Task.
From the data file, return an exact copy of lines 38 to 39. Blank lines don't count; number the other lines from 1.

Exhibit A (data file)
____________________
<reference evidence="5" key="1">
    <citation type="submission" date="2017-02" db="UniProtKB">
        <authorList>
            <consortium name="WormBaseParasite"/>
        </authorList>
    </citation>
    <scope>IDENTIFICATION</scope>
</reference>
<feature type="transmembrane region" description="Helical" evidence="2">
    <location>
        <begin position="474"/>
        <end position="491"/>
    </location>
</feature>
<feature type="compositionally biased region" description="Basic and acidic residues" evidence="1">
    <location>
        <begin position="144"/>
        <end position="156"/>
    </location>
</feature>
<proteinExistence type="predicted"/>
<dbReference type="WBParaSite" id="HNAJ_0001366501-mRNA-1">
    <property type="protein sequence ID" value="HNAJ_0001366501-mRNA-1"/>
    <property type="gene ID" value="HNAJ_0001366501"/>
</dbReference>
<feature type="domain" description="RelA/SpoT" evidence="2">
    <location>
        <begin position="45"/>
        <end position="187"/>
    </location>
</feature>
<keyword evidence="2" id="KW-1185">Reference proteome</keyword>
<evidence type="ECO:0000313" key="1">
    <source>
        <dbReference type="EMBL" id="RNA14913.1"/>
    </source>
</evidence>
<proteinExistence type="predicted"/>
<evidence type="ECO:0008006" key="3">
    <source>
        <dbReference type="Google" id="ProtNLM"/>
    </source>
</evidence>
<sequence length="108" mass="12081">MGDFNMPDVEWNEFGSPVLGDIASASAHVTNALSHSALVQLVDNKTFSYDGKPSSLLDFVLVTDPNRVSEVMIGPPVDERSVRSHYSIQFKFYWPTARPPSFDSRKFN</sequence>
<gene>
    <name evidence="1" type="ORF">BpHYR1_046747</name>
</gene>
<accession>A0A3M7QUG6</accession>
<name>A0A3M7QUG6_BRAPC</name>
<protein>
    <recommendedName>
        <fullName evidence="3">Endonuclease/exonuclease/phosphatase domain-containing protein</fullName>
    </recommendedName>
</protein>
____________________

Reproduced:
<proteinExistence type="predicted"/>
<evidence type="ECO:0008006" key="3">